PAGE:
We (Still) Don’t Need Digital Measurement Standards

I can’t seem to go a week without reading a story asking the marketing industry to develop measurement “standards.” And I still don’t see why this is necessary or a good idea at all.

It continues to be pushed by people with an agenda for developing such standards, or those who aren’t actively involved in using marketing technology on a day-to-day basis but a need to distill what is a complex space into something simple. But not everything should be reduced to simplicity or sound bites when it is unique, nuanced and yes, requiring expertise.

It’s not simply articles or pundits: I’ve been asked to participate in conference calls and closed-door meetings with associations to discuss social media and marketing measurement standards. Typically, these meetings are with groups of people who I get the sense didn’t really grasp what they were discussing but despite that, were pontificating and saying there was a  need for standards right now. It almost felt like listening to politicians talking about legislating the Internet (i.e.: we have no idea what we’re talking about, but dammit we have to do something today!).

I’ve heard all types of standards being discussed. Standards for agencies. Standards for brands. How everyone should measure success in the same way. Lists of metrics without any rhyme or reason. Fancy formulas and influence scores that mean nothing. Establishing the “value of a like” or ReTweet. But with my analyst hat on, I cringe through all of it.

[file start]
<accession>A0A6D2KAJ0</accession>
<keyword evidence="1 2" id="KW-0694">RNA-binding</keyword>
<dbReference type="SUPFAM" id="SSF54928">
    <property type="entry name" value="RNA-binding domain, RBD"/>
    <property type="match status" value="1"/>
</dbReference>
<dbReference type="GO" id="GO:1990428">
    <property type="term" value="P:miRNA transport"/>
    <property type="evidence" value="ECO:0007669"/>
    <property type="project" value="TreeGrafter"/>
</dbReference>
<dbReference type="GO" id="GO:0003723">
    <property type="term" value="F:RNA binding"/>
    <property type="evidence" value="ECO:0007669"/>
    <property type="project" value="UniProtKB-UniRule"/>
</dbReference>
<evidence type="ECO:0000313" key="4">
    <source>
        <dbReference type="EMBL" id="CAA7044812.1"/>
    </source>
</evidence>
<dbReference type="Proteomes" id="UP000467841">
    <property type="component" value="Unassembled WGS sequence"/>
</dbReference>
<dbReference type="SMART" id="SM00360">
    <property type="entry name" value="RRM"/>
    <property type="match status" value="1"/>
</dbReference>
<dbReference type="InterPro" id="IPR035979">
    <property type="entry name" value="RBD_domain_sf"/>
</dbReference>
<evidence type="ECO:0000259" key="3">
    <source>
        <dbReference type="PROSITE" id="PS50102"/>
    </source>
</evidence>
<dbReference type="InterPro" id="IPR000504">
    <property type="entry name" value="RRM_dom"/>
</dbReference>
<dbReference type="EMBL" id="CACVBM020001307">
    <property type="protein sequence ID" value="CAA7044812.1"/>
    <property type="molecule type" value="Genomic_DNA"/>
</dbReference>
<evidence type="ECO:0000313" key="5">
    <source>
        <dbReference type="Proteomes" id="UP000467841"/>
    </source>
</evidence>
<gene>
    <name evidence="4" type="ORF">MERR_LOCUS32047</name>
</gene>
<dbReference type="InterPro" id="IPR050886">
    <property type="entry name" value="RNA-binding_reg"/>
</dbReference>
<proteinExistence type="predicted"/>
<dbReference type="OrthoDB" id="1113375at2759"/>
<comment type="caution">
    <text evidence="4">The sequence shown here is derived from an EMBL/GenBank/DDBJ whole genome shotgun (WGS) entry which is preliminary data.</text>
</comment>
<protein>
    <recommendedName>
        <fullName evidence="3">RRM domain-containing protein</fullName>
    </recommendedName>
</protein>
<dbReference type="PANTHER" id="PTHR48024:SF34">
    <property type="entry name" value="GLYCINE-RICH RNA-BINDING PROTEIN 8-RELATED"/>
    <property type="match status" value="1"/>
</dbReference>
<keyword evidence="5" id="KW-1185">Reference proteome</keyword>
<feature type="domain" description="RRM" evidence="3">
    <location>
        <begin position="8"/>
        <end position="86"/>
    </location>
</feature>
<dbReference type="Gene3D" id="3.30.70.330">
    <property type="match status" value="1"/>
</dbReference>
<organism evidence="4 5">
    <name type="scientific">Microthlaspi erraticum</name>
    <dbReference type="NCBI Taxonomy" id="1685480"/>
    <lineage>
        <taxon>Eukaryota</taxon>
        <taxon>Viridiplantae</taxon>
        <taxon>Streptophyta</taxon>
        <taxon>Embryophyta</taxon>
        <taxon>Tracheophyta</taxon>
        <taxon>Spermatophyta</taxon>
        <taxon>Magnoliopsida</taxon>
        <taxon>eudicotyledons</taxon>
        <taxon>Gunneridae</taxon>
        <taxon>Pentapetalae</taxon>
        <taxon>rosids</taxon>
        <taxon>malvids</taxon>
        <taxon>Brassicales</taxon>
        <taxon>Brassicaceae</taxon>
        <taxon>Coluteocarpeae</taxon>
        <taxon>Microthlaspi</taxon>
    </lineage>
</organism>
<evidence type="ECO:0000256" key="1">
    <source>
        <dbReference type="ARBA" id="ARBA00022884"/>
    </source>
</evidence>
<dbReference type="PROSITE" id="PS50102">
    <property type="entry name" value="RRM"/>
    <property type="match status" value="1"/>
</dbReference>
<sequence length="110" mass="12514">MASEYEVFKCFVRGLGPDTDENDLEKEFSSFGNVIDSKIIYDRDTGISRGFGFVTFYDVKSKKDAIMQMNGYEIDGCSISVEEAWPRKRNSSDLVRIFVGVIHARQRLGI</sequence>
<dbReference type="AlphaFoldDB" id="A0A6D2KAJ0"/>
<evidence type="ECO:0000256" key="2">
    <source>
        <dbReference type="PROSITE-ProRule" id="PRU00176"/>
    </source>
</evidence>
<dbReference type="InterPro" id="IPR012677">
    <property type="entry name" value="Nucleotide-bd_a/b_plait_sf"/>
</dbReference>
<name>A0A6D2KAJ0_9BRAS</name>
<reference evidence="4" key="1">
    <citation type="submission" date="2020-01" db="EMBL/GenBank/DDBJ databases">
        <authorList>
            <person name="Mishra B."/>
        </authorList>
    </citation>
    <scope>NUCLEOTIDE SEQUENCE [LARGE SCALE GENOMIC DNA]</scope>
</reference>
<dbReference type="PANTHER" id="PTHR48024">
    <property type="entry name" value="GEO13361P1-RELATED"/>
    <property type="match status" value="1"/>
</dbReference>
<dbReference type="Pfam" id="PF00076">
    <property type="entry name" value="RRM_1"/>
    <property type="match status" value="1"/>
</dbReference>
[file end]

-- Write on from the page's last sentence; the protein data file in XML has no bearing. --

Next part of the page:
Standardization is almost completely unnecessary. Digital measurement is pretty much solved (or close enough to solved you can probably do most of what you need to right now, with a few “nice to haves” coming in the not-too-distant future). You don’t need standards, you need savvy team members able to develop the right outcome metrics and KPIs that roll to them. Able to analyze data and put it to work right now. I would argue it is no longer OK to not understand digital measurement for anyone in your organization. It’s too important to not understand or rely on some externality to tell you what matters.

I’ve briefed more than enough brands on new measurement tools (both on the agency and vendor side) to realize that those who understand digital measurement and developed analyst chops already get it. They know what to measure, what to report on as success (which, by the way, isn’t some fancy or magical metric: but rather, revenue / sales figures) and know how to present the data. They know what metrics to report as indicators of success and how they impact outcomes. They know how to analyze social, real-time, mobile apps and other emerging channels and technologies because they’re immersed in the space. They’re able to analyze new technologies, sites and platforms and understand what matters and how to apply it to existing process. It’s a fast-moving space and that demands being involved.

Standards feel like a cop out when in reality a good analyst can make sense of it all for you, right now, today. Everyone can get to conversion and macro and micro will differ for each brand. Trying to fall back on standards may seem easier but in reality it is far more valuable to find your own truth and measure against it accordingly. Even if standards were developed and agreed to by every analyst, brand and consultancy (unlikely) the space moves far too fast for such a thing to keep up. It’s just overall a bad idea.